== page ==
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Dentistry (D.D.S/D.M.D)

Dentistry (D.D.S., D.M.D.)

Dentists are highly skilled health professionals who provide a wide range of oral health care that includes the diagnosis, treatment, and prevention of problems associated with the hard and soft tissues of the mouth. They examine the teeth, mouth, and associated tissues, diagnose and treat diseases, restore defective teeth and tissue, and replace missing teeth. Eighty percent of practicing dentists are engaged in general practice. The remainder specializes in one of nine areas, including orthodontics, oral and maxillofacial surgery, endodontic, periodontics, pediatric dentistry, prosthodontics, oral and maxillofacial pathology, dental public health, and oral and maxillofacial radiology.

What is the difference between a DDS and a DMD?

The DMD and the DDS are the exact same degree! The DMD is a Doctor of Dental Medicine degree, and the DDS is a Doctor of Dental Surgery degree.

In 1867, the Harvard Dental School was founded. As Harvard grants all degrees in Latin, they needed to find a suitable Latin name for their dental degree. The Latin translation of Doctor of Dental Surgery, Chirurgiae Dentium Doctoris, did not share the DDS acronym. Harvard authorities decided to modify the current medical degree, Medicinae Doctoris, resulting in Doctoris Medicinae Dentariae, or DMD. Today, this degree is often called a Doctor of Dental Medicine.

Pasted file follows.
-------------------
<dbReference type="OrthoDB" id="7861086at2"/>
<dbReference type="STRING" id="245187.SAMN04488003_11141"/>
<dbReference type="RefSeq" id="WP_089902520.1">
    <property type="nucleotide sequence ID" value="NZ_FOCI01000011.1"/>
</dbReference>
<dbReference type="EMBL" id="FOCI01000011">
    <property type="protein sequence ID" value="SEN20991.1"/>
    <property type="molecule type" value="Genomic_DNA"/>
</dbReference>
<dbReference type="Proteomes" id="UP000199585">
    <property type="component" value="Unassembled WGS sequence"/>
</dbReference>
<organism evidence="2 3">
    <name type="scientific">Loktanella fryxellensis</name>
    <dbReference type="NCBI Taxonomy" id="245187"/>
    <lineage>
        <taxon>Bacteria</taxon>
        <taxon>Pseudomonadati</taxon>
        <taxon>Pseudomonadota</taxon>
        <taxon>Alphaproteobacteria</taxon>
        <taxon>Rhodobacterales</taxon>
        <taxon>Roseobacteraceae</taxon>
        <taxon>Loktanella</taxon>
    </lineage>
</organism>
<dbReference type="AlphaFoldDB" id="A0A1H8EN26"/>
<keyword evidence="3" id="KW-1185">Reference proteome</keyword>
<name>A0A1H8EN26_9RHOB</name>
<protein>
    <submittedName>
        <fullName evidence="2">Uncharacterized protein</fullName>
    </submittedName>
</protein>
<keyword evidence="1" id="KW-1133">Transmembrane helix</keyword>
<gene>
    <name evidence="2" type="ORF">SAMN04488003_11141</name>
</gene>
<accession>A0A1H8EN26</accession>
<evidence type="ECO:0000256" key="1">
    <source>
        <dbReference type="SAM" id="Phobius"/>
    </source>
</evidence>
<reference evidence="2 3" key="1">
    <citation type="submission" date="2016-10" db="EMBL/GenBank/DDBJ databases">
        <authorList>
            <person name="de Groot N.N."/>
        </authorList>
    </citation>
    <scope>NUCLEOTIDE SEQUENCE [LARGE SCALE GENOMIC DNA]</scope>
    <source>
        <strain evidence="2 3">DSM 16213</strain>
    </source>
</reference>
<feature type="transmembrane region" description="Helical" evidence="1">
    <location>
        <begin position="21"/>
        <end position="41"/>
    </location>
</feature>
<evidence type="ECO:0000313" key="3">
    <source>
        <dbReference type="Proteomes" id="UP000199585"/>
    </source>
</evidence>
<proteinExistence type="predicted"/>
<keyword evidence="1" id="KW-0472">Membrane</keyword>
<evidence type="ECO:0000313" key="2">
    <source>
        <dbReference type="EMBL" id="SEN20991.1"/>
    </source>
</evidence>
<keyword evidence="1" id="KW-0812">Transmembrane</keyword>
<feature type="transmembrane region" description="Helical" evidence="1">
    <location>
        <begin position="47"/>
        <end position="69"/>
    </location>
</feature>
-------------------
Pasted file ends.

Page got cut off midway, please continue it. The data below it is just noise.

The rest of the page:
Since that time, all subsequent dental schools have had the option to choose whether to grant a DMD or DDS degree.

Both degrees receive the exact same clinical training.

 For assistance on how to request a committee letter, visit our Committee Letter Request page!

Dentistry Prerequisites

NOTE: Specific prerequisite courses can vary by school--always double-check the website of each dentistry school you are applying to for specific requirements. Please review the CSUSB Catalog as a guide to completing the CSUSB prerequisites.

Required Common Prerequisites

Prerequisites  CSUSB Courses


One year or two semesters of general chemistry with lab

One year or two semesters of organic chemistry with lab


CHEM 2100,  2100L & CHEM 2200,  2200L

CHEM 2400, 2400L & CHEM 2500, 2500L 


One year or two semesters of general biology with lab


BIOL 2010 & BIOL 2020 (the lab is included)


One year or two semesters of physics with lab


PHYS 2500 & 2500L and PHYS 2510 & 2510L

English Composition:

One year or two semesters of English composition

ENG 1050A & ENG 1060A

Recommended Coursework


This course may be required at some institutions. One semester, lab recommended but not required (CHEM 4100 & 4100L).

Anatomy and Physiology: 

It must include a lecture and a lab component. These courses can be separated into one semester of anatomy and one semester of physiology or taken as a year-long series of Anatomy and Physiology I and II (BIOL 2230 and BIOL 2240).


Must include a lecture and lab component (BIOL 2200 or BIOL 3200).


Most dental schools recommend one or more semesters of Calculus (MATH 2210). Be aware that at CSUSB, students must take MATH 1401 before MATH 2210. Some dental schools may count MATH 1401 as a semester of calculus but consult with your desired program for details.